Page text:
Sunday, April 17, 2011

Promises, Promises

Although I feel as though I've simply fallen down on the garden this year, several bright spots rewarded close inspection this morning:

Whirled peas, for instance. The stocky, tendril-y plants are holding each other up nicely. Soon we'll be shelling these lovelies.

In just a few weeks it will be tomato sauce time! I can hardly believe that the plants are already thinking of fruiting, but a few warm afternoons have apparently done the trick!

We hope to get at least a few good apples this year. The Anna is setting at least two dozen small fruit, although I saw some wooly aphids on damaged places on the stems. My so far successful management technique for them has been a quick shot with aerosol cooking oil spray. Smothers them and with a small tree, it's easy to get every colony of them. Doesn't damage the tree at all, either, nor is it poisonous. Win-win.

A hard pruning didn't discourage the grape vine. I'm hoping that regular watering and compost amendment will yield at least a few large clusters.

Dutiful attention to the new strawberry beds has meant stoop work as I carefully pluck off all of April's flower buds. I want the plants to push all of their energy into establishing themselves and putting out healthy root systems. Last year's strawberries, though, well, we're letting them go crazy. At least a few early berries might be worth it.

The poor espaliered apple trees are still suffering the effects of last year's blight attack. Only a few beautiful blooms with promises of fruit:

Juicy new growth on the Meyer Lemon has proved irresistible to the green aphids. Oddly, these are a very different aphid from the gray winter aphids blanketing the sickly kale out back.

Yesterday's hard water spray didn't do much to discourage them, and today was pruning day anyhow, so I cut some of the new growth off. Soapy spray seemed like the only possible response besides pruning, but a close look showed that the calvary has arrived! Fingers crossed that this is only the first of many many hungry lady beetles and their larvae.

And I hope that these are lady bug eggs. They're pinker than I expected, but maybe they're near hatching. Any amateur entomologists out there want to hazard a guess?

Monday, April 11, 2011

April Already?

Well, let's see. Rainstorms? Check. Heat wave? Check. Bee swarm calls (none of which I've gotten as I'm waiting to refurb the chicken run before having resident bees again)? Check. Frisbee season heated up? Check!

Okay, then, it is April.

And downstairs, there are flats of kale I pricked out from their first flats, in order to give them a little more room to grow before getting transplanted. Lacinato:

Red Russian:

Various lettuce mixes -- not yet thinned. They might just not get much coddling, since they should have been 6" high and out in the garden a month ago, you know? I'm just feeling cranky.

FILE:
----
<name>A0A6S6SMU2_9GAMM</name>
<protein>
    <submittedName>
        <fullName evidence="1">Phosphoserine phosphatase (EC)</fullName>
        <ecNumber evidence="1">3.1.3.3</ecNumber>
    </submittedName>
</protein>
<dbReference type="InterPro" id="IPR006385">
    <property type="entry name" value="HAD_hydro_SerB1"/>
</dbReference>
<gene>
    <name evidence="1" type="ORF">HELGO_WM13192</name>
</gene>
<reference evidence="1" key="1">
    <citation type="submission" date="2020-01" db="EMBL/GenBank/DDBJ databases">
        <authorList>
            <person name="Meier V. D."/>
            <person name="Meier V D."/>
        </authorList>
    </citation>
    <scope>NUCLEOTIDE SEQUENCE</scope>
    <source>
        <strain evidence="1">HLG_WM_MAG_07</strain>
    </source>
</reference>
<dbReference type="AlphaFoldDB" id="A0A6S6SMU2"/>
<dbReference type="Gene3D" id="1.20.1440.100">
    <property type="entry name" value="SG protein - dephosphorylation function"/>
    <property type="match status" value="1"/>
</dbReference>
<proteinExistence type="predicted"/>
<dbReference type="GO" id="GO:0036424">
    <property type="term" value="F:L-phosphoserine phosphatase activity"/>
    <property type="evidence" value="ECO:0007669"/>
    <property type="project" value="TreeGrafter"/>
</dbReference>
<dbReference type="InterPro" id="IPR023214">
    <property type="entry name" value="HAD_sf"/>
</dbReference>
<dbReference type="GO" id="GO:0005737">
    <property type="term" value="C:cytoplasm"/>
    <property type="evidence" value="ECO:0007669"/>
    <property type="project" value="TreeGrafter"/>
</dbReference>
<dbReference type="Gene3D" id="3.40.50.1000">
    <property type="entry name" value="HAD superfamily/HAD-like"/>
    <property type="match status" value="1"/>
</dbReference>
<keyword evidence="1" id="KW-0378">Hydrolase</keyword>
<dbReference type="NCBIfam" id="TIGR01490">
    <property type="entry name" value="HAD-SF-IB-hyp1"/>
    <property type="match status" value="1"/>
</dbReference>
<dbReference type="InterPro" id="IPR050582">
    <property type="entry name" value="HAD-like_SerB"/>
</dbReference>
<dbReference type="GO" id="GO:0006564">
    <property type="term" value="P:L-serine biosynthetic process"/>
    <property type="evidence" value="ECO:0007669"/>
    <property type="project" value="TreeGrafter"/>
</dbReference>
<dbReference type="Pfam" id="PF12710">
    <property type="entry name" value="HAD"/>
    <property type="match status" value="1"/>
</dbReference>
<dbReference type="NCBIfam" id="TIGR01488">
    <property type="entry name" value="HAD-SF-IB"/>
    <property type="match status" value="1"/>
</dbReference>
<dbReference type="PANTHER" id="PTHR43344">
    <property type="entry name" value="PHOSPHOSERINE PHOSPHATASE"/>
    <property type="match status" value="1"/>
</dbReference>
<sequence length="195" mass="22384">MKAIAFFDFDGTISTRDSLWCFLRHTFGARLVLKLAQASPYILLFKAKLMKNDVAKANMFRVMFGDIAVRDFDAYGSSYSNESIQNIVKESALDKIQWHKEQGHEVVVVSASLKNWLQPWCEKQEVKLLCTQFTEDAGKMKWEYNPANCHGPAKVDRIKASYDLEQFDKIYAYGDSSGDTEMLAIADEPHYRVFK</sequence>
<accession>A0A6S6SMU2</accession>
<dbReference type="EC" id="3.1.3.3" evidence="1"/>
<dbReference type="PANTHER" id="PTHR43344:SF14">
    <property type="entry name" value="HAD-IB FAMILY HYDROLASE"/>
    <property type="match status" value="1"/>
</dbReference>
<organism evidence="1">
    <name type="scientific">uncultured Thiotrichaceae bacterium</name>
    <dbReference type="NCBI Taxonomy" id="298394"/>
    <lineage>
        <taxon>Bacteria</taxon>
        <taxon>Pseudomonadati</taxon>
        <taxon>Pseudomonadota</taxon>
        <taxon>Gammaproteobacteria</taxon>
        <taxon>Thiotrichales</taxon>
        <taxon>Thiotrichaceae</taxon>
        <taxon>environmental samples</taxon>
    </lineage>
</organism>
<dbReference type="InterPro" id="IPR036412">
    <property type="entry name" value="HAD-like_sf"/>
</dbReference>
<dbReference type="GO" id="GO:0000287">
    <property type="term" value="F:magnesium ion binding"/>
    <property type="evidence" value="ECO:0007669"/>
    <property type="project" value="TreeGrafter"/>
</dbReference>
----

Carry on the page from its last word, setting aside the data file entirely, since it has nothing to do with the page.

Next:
Out in the garden, the nursery-bought basil has been chomped on by wee caterpillars, I assume by the damage. Too bad for it. It was hot, now it's cool, the basil is completely bummed anyhow. No easy pesto for me, apparently. And basil-from-seed remains for some reason a pipe dream. When I lived in warmer areas yes, but not here, land of sea breezes.

Pretend that your head is tilted. These are afilia-type peas (thank you, Mr. H for the recommendation). They are relatively happy, but alas, so are the grassy weeds in the bed. That's what happens when one year you plant sweet peas thick, so thick that you can't weed, and therefore the weeds are happy, so happy that they all set seed. Thus the gardener gets to weed well into the future.

The storebought bell peppers (orange and red only) are cheerfully peppering on. I don't know ow many of the old peppers are really going to resprout, but I haven't started any more Padrones, in anticipation of having the old ones bounce back. Perhaps I'm not being smart, but who knows yet?

Tristar strawberries are finally becoming happy in their recently-tilled clover bed:

But it's nothing like the Seascape strawberries, which are throwing a party (again, with the head tilt):

Looking down on a Roma tomato. Instead of the fence system, this year I am trying two stakes each, and pruning suckers out:

This is what the tomato sees:

Mikey romped through the asparagus, and now it has a "fence." I use the word loosely because it's really just a dog-discourager:

The hoops kept the birds away from the transplanted lettuce -- and really, that's nowhere near enough spinach. Argh.

All is not well out in GardenLand, alas. A chicken is eating eggs. Must figure out how to stop that bird. Drat it all.

One experiment which seems to be working okay is the sump pump irrigation system. If I only water a portion of the garden at a time, it moves enough water from the rain totes to keep the garden alive. It's not perfect, and it takes a startling amount of water. One tote is dry already, and unless it rains soon, the others will soon follow. We're back to draining bath tubs.

So in general, enough to keep me moving forward, garden-wise, and there's still lots of room out there.